Maradona’s position was similar to Platini’s, but also different. He did all the things Pelé did but he didn’t have team- mates as talented as Pelé had enjoyed. As a result, both for his club side, Napoli, and for the national side, Maradona became a hybrid enganche (“hook”, as the Argentines called the No.10 role). He was the fox in the hole, in a 3-5-2 system where he played just behind the main striker. But he had the licence to roam. He relished his defensive duties and often dropped very deep into midfield to begin attacks. His uncanny dribbling skills meant that even if he was at the halfway line with his back towards the opponent’s goal, he could be trouble. Prime example? His “goal of the century” against England in the 1986 quarter-final, where he dribbled past five players to score a goal that probably justifies all that talk of football being poetry.
In modern times, iconic No.10s remain—hello, Lionel Messi!—but the role of the No.10 has become even more nebulous. Modern coaches value team systems over all, where the point is to create numerical advantages in midfield, over- whelm the opponent with ferocious pressing, and win back the ball high up the pitch. Messi’s greatest performances have been while operating as a False No.9 for Barcelona, where he started at the nominal centre-forward slot (No.9) but would drop to midfield to create space, luring defenders out of position.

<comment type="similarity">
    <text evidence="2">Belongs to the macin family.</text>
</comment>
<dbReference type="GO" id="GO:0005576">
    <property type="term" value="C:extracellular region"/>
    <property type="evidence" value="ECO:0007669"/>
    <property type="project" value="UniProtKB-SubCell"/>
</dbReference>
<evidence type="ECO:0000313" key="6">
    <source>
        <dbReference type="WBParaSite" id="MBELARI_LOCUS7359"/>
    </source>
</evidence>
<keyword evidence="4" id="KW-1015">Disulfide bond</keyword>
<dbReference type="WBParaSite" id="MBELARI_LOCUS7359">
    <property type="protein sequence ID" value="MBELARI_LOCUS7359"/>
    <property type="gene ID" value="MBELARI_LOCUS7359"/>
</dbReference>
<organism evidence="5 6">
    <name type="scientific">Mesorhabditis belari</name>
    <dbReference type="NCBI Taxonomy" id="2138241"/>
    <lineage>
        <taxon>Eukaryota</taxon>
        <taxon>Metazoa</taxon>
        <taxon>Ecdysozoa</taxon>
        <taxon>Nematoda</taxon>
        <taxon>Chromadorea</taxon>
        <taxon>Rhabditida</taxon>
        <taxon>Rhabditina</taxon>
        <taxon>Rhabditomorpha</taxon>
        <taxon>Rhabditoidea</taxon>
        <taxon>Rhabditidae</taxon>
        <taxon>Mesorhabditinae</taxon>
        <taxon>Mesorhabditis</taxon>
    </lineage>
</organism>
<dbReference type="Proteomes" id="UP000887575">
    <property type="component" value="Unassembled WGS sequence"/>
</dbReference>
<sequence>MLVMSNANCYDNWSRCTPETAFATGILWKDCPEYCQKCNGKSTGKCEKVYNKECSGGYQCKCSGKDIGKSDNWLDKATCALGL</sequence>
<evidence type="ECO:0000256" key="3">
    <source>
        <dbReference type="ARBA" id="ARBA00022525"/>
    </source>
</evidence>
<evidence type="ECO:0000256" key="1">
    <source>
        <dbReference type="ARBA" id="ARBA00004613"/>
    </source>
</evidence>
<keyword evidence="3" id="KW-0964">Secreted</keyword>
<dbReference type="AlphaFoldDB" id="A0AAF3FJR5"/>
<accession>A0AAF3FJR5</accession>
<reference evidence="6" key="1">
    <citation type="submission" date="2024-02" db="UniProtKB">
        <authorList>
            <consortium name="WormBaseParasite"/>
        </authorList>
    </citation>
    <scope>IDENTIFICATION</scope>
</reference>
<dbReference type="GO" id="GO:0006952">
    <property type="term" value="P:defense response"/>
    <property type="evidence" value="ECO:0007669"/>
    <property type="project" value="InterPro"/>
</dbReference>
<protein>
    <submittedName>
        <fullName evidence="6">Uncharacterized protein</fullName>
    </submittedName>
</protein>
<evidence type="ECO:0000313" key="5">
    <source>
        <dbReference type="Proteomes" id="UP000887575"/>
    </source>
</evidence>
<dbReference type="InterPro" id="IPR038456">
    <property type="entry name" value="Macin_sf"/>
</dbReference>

Linking with a host of technically-gifted attacking midfielders, Messi would orchestrate intricate, high-speed patterns of interplay that overwhelmed defences. But Messi is a preternaturally gifted foot- baller, probably even more so than Pelé and Maradona, so he can do all the things the other two could do, and more.
But enough about all these systems of play. Ultimately, the “beautiful game” is about narrative. While lighting up the 2022 World Cup à la Maradona in 1986 and Pelé in 1970, Messi, at 35, played much like Pelé had done. He would wan- der around at walking pace, sizing up the patterns of play, free from defensive duties. Then, suddenly, he would receive the ball, and while either dribbling at pace, or linking up with surging attackers out wide or through the middle, change the complexion of the game. Messi was unplayable, like Pelé and Maradona before him. That is the magic of the No.10 jersey.